A fellow teacher and friend stormed into the English workroom yesterday, fuming. Her arms flailing and her eyes darting from side to side, she exploded with frustration over the state of the world. Sometimes it was just too much, she said. Of course, this happens to her relatively often. She cares a lot for her … Continue reading Do we live “in a man’s world?”
We've just finished a unit with our year 7s which was project-based and culimated in a presentation to the class. The best group was then chosen to advance to the "semi-finals" where they present in front of a few members of SLT and the best groups from those presentations will present to "the outside world" … Continue reading #NoMoreProjectsPlease!
When we read a text with students, we need to quiz them on the content. We can't read it and skip to analysis without first checking--more than once--that they know the material. Otherwise we must explain and re-explain the basis, becoming more annoyed each time we do that "these kids don't get it." A few … Continue reading Why Students Need Knowledge, or “Slim’s B**ch”
I just finished reading TES' recent article "Think budgets are tight now?" which articulates that the UK is spending millions more on its pensioners than its children. The article correlates a lack of future funding to a struggle in the education sector: how will we educate our youth appropriately when we are only spending 3.8% … Continue reading Cuts to Education Funding: does it really spell doom? A response to TES
I find that the effectiveness of a department directly corresponds to the buy-in of its staff. You must have a strong vision, and you must ensure your staff is on board, in order for anything to happen well. The question is, what happens when a department's vision isn't obvious, coherent, is actively unliked or maybe … Continue reading What’s your Vision?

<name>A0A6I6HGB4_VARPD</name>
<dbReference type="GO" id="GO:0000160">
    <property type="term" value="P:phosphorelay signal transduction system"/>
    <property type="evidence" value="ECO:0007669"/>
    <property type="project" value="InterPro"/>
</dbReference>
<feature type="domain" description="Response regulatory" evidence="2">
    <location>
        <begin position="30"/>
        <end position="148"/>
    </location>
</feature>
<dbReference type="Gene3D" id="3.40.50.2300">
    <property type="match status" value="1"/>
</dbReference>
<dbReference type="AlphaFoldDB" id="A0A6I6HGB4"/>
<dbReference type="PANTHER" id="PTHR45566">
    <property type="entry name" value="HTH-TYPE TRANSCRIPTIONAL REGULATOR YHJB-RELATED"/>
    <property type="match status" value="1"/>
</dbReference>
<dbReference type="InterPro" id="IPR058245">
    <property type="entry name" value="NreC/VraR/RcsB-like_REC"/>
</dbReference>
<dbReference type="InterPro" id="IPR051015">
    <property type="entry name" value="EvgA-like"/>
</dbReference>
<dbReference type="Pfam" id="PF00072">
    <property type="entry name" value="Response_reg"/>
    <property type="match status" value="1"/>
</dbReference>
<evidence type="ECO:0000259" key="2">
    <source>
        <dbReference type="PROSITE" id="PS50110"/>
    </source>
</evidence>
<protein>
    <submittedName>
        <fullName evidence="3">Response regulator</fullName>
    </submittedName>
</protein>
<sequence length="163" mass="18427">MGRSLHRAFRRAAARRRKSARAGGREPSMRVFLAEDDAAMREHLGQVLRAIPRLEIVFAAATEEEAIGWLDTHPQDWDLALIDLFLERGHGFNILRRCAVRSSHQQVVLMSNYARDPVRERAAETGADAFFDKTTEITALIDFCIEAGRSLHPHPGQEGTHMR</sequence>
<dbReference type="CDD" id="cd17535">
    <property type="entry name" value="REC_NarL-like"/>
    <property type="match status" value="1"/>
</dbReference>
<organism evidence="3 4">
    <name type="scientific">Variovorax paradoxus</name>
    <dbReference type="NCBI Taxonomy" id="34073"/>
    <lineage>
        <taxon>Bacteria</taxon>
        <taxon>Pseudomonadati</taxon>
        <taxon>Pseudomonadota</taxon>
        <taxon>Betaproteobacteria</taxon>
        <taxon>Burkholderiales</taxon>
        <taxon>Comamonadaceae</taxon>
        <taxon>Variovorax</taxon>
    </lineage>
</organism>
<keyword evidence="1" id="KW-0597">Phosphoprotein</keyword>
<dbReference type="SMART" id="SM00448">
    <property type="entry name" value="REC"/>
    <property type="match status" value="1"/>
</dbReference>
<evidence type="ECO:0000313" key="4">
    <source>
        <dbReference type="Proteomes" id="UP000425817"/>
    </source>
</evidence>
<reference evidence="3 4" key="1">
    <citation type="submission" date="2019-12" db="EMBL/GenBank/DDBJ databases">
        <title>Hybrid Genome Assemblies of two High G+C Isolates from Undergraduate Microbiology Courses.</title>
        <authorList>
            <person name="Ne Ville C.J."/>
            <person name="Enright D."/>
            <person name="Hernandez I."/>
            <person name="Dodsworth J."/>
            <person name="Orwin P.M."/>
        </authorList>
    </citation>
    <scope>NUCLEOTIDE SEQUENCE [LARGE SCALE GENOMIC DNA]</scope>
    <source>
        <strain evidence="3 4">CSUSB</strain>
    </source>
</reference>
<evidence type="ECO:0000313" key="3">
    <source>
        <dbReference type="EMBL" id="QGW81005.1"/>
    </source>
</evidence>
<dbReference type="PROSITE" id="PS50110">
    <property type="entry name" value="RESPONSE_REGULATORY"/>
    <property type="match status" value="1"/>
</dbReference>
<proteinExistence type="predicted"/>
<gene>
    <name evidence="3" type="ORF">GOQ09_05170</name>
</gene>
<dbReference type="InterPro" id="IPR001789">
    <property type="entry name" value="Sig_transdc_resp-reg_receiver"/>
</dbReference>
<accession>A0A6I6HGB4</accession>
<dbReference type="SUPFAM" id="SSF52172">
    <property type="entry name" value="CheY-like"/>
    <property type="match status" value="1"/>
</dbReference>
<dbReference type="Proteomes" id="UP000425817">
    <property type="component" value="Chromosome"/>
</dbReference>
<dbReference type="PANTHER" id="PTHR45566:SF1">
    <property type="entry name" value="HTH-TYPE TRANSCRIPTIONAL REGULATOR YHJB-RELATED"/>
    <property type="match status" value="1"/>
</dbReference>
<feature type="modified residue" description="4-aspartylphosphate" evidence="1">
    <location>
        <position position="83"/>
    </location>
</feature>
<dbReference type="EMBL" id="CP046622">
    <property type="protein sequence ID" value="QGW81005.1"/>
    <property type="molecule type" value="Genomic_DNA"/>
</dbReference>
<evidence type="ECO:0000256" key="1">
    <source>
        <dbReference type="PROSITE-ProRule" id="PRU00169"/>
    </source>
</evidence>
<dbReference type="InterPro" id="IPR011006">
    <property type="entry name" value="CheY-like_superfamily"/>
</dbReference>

"Know your learners" is a catch phrase that's consumed my school this year. We must make a dedicated effort to probe into every aspect of a student's learning and life that will help us understand why they aren't meeting their targets. Interesting that the word "know" is there, when much of the reason the student … Continue reading Knowledge, Antiknowledge and Knowing (myself as a teacher)
The "knowledge-thirsty youngsters" need to get "solid knowledge in a coherent way" says ED Hirsh The Schools We Need (13). This month's TES published Jon Brunskill and Mark Enser's article on Knowledge Organisers in the classroom. Instead of considering skills first, what should they know, he asked. Good plan. So instead of starting with learning … Continue reading Romeo and Juliet: What do I want the kids to KNOW?
"How do I start Miss?" Johnny asks if I don't have the sentence starters on the board. "Yeah! What do we write?" "You know what to write!" I respond, frustrated. "We've just been over this!" "Yeah but it sounds better when you start it." So my question is, does it help or hurt students to … Continue reading Miss, where’s the sentence starters?
My year 11s are feeling the pressure. Seven hours of English exams. Four different exams. Extract questions, whole text questions, context, comparisons, evaluations, poetry, memorisation, the Russian Revolution, and their eyes start wandering about like my sanity at this point: it's manic, exhausting and it makes me wonder why I do it to myself. … Continue reading Why Don’t Students Like English?
How does one teach transactional writing effectively? Teach the knowledge. Check. Teach the techniques. Check. Teach them again. Formatively assess constantly. Ensure students have at least a shallow knowledge of how to create effective pieces of writing, depending on purpose, audience and format. But then what? How does one get students to effectively put everything … Continue reading Teaching Transactional Writing: Taking Chances in the Classroom?